Triaxial Balanced Carbon Fiber Pattern

With first look it reminds 2x2 Twill weave, but actually it is not the same pattern. The number of fiber directions from two to three, and changing the orientation of the fibers from orthogonal to 60 degrees increases the damage tolerance and also improves energy absorption. The weaving construction is ‘two over, two under’, alternating over and under the axial yarns. Applications are for composite reinforcement in aerospace, engineering, sports equipment and automotive racing.

Triaxial Balance Pattern
Triaxial Balance Pattern
 

Prepreg Triaxial Carbon Fiber Pattern

If we look closer it reminds beehive. Potential applications for this triaxial pattern include diaphragm transducers such as pressure sensors, microphones, loudspeakers, stethoscopes and electromagnetic devices such as antenna reflectors.

 
 
 
Triaxial Balance
Triaxial Balance
 
Prepreg Triaxial Pattern
Prepreg Triaxial Pattern
 

Trixtial Patterns

There are many trixtial patterns but the point it that you will get the understanding why it can be good for you. 
* Triaxial weaving is part of the traditional craft of basketry. Its use has been dated back to around 5,700 BC in Japan. 
* Triaxial weaving produces material which is structurally superior to many sorts of rectangular weaving. Since the structural elements run in three directions, the resulting fabric is much more resistant to shearing forces and doesn't easily crimp.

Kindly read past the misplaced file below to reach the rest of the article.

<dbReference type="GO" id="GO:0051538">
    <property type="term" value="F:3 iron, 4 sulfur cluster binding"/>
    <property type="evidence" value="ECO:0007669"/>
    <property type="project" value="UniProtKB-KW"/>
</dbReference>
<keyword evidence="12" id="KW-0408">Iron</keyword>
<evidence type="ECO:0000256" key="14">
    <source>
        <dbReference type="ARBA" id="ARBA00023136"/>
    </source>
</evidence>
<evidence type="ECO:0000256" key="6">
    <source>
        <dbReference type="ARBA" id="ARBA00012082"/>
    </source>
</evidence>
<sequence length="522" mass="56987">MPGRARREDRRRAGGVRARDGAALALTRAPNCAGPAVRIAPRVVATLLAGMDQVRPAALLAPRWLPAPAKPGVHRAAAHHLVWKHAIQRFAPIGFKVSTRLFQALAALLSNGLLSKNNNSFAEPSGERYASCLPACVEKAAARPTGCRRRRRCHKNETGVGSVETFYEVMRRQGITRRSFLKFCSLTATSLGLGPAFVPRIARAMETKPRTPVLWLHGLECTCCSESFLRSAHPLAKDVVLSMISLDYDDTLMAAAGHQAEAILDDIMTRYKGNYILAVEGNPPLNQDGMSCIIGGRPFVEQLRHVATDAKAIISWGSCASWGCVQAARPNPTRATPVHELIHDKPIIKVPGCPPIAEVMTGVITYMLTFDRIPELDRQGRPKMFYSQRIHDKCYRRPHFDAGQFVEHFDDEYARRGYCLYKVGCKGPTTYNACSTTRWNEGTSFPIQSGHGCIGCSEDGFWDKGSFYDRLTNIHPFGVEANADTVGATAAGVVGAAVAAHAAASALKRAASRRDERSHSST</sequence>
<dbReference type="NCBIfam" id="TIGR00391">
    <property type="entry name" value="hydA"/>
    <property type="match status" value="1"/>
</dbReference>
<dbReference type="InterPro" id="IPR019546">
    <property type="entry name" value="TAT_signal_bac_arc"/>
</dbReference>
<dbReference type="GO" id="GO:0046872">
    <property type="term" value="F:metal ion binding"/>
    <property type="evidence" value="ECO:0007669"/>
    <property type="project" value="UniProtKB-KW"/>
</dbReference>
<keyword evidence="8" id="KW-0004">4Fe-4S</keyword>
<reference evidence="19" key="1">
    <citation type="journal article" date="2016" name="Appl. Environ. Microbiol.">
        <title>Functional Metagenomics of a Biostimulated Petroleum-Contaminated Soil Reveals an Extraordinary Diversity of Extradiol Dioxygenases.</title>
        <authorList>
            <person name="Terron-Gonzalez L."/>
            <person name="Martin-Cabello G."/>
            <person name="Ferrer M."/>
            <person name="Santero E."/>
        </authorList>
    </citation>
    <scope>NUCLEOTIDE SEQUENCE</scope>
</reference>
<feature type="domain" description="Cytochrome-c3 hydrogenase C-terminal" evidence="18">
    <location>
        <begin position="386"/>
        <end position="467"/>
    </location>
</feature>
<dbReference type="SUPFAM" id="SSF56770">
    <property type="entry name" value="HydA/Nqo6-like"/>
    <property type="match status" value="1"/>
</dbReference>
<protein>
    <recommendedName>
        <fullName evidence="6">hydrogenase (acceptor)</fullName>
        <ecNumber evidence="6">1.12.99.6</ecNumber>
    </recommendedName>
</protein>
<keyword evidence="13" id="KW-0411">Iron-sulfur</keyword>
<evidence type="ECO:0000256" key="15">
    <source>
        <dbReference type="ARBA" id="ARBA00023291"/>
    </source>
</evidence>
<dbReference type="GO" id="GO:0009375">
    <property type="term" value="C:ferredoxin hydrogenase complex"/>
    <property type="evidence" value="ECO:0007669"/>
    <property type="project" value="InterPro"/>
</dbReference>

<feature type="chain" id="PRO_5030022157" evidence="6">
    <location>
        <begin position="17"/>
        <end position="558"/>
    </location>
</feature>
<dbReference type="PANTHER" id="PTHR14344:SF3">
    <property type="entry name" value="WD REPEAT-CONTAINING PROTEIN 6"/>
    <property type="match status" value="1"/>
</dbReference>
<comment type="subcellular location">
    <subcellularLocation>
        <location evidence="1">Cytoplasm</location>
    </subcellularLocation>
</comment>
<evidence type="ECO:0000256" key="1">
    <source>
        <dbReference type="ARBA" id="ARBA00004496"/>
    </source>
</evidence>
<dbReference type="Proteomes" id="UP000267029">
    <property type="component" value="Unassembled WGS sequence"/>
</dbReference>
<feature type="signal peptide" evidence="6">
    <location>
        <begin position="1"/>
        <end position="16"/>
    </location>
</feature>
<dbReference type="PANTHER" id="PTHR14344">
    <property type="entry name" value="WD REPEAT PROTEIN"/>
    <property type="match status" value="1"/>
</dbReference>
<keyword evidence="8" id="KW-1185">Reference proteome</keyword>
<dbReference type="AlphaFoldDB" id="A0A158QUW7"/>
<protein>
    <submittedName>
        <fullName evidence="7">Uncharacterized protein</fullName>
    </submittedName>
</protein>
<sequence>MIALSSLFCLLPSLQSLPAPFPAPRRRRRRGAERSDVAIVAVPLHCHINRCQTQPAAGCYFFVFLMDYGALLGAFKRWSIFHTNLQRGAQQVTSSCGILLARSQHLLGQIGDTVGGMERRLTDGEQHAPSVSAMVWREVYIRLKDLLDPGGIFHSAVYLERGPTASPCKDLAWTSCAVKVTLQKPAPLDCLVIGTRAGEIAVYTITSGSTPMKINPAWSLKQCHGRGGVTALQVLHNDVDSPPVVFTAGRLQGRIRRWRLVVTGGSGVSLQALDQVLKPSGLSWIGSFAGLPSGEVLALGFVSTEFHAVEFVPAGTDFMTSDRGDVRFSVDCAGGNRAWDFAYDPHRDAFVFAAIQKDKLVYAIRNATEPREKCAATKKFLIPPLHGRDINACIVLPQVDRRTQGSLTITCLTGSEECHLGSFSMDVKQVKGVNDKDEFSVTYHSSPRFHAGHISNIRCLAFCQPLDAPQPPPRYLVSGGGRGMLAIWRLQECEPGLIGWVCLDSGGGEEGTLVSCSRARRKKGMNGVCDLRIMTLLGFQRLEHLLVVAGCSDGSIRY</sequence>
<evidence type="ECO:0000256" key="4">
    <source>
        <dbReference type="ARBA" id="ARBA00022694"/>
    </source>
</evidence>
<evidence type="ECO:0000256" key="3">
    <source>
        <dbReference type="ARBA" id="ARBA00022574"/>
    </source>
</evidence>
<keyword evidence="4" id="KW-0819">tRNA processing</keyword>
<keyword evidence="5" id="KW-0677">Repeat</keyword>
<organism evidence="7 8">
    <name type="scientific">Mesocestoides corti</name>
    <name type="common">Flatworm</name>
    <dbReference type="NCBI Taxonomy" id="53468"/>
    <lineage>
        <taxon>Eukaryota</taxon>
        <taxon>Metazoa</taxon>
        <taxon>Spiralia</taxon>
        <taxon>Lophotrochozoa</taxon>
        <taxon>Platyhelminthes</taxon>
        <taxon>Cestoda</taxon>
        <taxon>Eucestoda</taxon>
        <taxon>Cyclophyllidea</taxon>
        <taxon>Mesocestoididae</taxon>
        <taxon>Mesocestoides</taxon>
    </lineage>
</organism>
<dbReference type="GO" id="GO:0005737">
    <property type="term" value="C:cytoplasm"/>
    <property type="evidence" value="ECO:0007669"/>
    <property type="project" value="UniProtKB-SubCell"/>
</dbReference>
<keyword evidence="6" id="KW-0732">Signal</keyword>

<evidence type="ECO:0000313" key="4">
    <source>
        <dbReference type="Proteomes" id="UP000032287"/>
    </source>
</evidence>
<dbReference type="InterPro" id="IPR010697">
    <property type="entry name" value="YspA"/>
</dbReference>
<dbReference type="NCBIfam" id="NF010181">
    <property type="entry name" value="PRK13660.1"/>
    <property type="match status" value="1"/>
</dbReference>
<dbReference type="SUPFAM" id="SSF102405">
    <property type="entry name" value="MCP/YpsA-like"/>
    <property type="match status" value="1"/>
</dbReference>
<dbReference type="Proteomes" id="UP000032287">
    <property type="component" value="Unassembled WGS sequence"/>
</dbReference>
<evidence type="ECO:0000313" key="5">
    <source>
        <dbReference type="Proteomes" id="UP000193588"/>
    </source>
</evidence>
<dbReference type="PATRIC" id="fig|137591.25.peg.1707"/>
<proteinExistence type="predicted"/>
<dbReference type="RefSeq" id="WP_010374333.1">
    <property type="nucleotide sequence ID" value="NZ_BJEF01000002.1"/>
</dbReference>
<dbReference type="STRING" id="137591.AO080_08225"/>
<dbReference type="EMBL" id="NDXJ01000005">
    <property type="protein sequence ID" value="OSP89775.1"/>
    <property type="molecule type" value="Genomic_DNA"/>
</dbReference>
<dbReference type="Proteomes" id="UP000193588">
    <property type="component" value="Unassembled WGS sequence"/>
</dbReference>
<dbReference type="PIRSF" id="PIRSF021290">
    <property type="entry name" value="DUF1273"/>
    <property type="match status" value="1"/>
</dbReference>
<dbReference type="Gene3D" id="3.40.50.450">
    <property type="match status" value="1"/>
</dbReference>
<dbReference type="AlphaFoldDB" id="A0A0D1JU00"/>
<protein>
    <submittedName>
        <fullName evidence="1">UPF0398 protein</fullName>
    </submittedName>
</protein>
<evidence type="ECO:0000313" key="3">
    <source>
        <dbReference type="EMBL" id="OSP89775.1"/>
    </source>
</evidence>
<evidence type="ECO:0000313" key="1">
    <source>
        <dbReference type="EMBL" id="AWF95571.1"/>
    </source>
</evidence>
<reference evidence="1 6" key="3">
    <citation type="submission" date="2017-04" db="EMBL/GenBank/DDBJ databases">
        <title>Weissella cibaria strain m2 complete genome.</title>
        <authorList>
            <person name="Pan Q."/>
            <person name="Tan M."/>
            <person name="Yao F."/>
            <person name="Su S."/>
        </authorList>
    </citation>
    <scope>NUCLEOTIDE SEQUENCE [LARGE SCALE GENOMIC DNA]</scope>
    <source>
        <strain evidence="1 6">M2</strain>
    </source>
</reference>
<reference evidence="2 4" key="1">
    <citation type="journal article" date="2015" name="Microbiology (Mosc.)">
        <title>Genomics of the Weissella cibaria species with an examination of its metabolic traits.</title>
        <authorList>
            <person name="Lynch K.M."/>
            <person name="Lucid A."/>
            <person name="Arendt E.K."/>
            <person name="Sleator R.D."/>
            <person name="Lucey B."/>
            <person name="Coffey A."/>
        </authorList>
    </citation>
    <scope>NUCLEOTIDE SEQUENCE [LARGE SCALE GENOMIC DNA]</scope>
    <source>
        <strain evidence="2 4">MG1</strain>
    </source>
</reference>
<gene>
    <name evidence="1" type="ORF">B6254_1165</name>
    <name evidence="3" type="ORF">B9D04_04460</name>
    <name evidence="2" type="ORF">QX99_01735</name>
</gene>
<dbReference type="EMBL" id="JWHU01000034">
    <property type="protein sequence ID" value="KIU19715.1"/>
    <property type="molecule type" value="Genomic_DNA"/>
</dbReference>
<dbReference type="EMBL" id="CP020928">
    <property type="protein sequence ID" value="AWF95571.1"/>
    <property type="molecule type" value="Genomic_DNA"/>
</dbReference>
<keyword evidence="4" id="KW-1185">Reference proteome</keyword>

* Triaxial fabrics often have good strain resistance, planar shear resistance, tear resistance, abrasion resistance and bursting resistance. 
* What applications are suitable for using triaxial techniques? 
The main selling points of triaxial weaving are: 1) Light weight; 2) Low material cost; 3) Isotropy; 4) Shear-resistance. 
* Trixtial patterns are not very common, so it is also harder to get one. 

Lets look now on bit crazier patterns...

 

1K x 3K Plain Weave Carbon Fiber Pattern

Unique plain weave. With a 3K warp and a 1K fill its loose weave is highly formable and wets out easily. Is is used to add selective directional reinforcement to applications without adding considerable weight.

1K x 3K Weave pattern
1K x 3K Weave pattern
 

A Jacquard Weave Carbon Fiber Pattern

If you have been to Estonian Song Festival then you probably have seen historic folk clothing. You can see in Estonian Song Festival the same pattern in wool skirts, belts and men waistcoat. This pattern is actually mostly the same as the 1x1 Plain weave.

A Jacquard Weave Pattern
A Jacquard Weave Pattern
 

D Jacquard Weave Carbon Fiber Pattern

If you are producing carbon fiber violins or cellos then this pattern can be just for you. Until you use it just for the cosmetic looks. 

D Jacquard Weave Pattern
D Jacquard Weave Pattern
 

Aquarius Carbon Fiber Pattern

Well in this point we can have a question in our heads that how far can we go with patterns? This pattern is suitable for Russian carbon fiber accordion cosmetic looks. 

Aquarius Pattern
Aquarius Pattern
 

Constellation Carbon Fiber Pattern

It looks like this pattern has used the unidirectional carbon fiber (black squares) but not quite sure. It can be quite good pattern because it looks like it is trixtial pattern. 

Constellation Pattern
Constellation Pattern